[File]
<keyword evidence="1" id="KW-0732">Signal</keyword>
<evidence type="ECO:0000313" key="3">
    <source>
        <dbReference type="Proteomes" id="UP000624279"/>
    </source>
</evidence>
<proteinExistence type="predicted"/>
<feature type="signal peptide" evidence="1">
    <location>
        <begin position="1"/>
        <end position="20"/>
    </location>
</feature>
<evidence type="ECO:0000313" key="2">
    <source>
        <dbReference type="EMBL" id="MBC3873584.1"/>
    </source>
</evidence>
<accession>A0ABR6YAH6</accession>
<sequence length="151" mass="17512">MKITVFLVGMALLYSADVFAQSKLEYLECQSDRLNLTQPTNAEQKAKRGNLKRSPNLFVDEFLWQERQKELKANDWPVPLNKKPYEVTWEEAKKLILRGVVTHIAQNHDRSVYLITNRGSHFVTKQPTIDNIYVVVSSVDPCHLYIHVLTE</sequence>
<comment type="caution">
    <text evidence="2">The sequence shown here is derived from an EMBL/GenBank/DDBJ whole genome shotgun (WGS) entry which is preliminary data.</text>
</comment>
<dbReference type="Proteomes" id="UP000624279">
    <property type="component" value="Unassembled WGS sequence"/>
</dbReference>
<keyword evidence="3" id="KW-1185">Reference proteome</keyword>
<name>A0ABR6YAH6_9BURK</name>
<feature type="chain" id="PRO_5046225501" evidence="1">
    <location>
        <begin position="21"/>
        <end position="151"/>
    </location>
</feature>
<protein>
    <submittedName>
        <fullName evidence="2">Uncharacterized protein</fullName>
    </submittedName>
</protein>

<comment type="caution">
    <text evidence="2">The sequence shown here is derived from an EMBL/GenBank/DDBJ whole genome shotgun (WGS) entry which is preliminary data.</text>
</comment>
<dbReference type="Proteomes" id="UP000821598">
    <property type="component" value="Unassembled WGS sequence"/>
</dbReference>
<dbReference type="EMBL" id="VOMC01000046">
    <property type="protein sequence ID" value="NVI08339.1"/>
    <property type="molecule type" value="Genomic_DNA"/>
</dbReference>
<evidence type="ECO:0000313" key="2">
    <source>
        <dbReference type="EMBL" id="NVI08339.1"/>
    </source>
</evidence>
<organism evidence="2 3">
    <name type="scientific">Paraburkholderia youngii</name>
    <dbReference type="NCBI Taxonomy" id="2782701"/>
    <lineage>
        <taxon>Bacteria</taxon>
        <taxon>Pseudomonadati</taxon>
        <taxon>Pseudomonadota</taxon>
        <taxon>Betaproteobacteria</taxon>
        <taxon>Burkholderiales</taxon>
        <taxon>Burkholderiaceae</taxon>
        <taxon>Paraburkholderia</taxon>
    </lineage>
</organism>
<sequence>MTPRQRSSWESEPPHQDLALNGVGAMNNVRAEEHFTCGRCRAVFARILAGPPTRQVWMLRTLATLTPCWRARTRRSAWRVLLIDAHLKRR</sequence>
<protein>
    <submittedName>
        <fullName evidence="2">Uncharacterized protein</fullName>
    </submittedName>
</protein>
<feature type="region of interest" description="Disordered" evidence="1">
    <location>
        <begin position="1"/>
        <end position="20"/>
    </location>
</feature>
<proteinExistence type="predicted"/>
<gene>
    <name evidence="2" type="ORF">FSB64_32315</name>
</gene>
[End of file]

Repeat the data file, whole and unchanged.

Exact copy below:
<keyword evidence="1" id="KW-0732">Signal</keyword>
<evidence type="ECO:0000313" key="3">
    <source>
        <dbReference type="Proteomes" id="UP000624279"/>
    </source>
</evidence>
<proteinExistence type="predicted"/>
<feature type="signal peptide" evidence="1">
    <location>
        <begin position="1"/>
        <end position="20"/>
    </location>
</feature>
<evidence type="ECO:0000313" key="2">
    <source>
        <dbReference type="EMBL" id="MBC3873584.1"/>
    </source>
</evidence>
<accession>A0ABR6YAH6</accession>
<sequence length="151" mass="17512">MKITVFLVGMALLYSADVFAQSKLEYLECQSDRLNLTQPTNAEQKAKRGNLKRSPNLFVDEFLWQERQKELKANDWPVPLNKKPYEVTWEEAKKLILRGVVTHIAQNHDRSVYLITNRGSHFVTKQPTIDNIYVVVSSVDPCHLYIHVLTE</sequence>
<comment type="caution">
    <text evidence="2">The sequence shown here is derived from an EMBL/GenBank/DDBJ whole genome shotgun (WGS) entry which is preliminary data.</text>
</comment>
<dbReference type="Proteomes" id="UP000624279">
    <property type="component" value="Unassembled WGS sequence"/>
</dbReference>
<keyword evidence="3" id="KW-1185">Reference proteome</keyword>
<name>A0ABR6YAH6_9BURK</name>
<feature type="chain" id="PRO_5046225501" evidence="1">
    <location>
        <begin position="21"/>
        <end position="151"/>
    </location>
</feature>
<protein>
    <submittedName>
        <fullName evidence="2">Uncharacterized protein</fullName>
    </submittedName>
</protein>

<comment type="caution">
    <text evidence="2">The sequence shown here is derived from an EMBL/GenBank/DDBJ whole genome shotgun (WGS) entry which is preliminary data.</text>
</comment>
<dbReference type="Proteomes" id="UP000821598">
    <property type="component" value="Unassembled WGS sequence"/>
</dbReference>
<dbReference type="EMBL" id="VOMC01000046">
    <property type="protein sequence ID" value="NVI08339.1"/>
    <property type="molecule type" value="Genomic_DNA"/>
</dbReference>
<evidence type="ECO:0000313" key="2">
    <source>
        <dbReference type="EMBL" id="NVI08339.1"/>
    </source>
</evidence>
<organism evidence="2 3">
    <name type="scientific">Paraburkholderia youngii</name>
    <dbReference type="NCBI Taxonomy" id="2782701"/>
    <lineage>
        <taxon>Bacteria</taxon>
        <taxon>Pseudomonadati</taxon>
        <taxon>Pseudomonadota</taxon>
        <taxon>Betaproteobacteria</taxon>
        <taxon>Burkholderiales</taxon>
        <taxon>Burkholderiaceae</taxon>
        <taxon>Paraburkholderia</taxon>
    </lineage>
</organism>
<sequence>MTPRQRSSWESEPPHQDLALNGVGAMNNVRAEEHFTCGRCRAVFARILAGPPTRQVWMLRTLATLTPCWRARTRRSAWRVLLIDAHLKRR</sequence>
<protein>
    <submittedName>
        <fullName evidence="2">Uncharacterized protein</fullName>
    </submittedName>
</protein>
<feature type="region of interest" description="Disordered" evidence="1">
    <location>
        <begin position="1"/>
        <end position="20"/>
    </location>
</feature>
<proteinExistence type="predicted"/>
<gene>
    <name evidence="2" type="ORF">FSB64_32315</name>
</gene>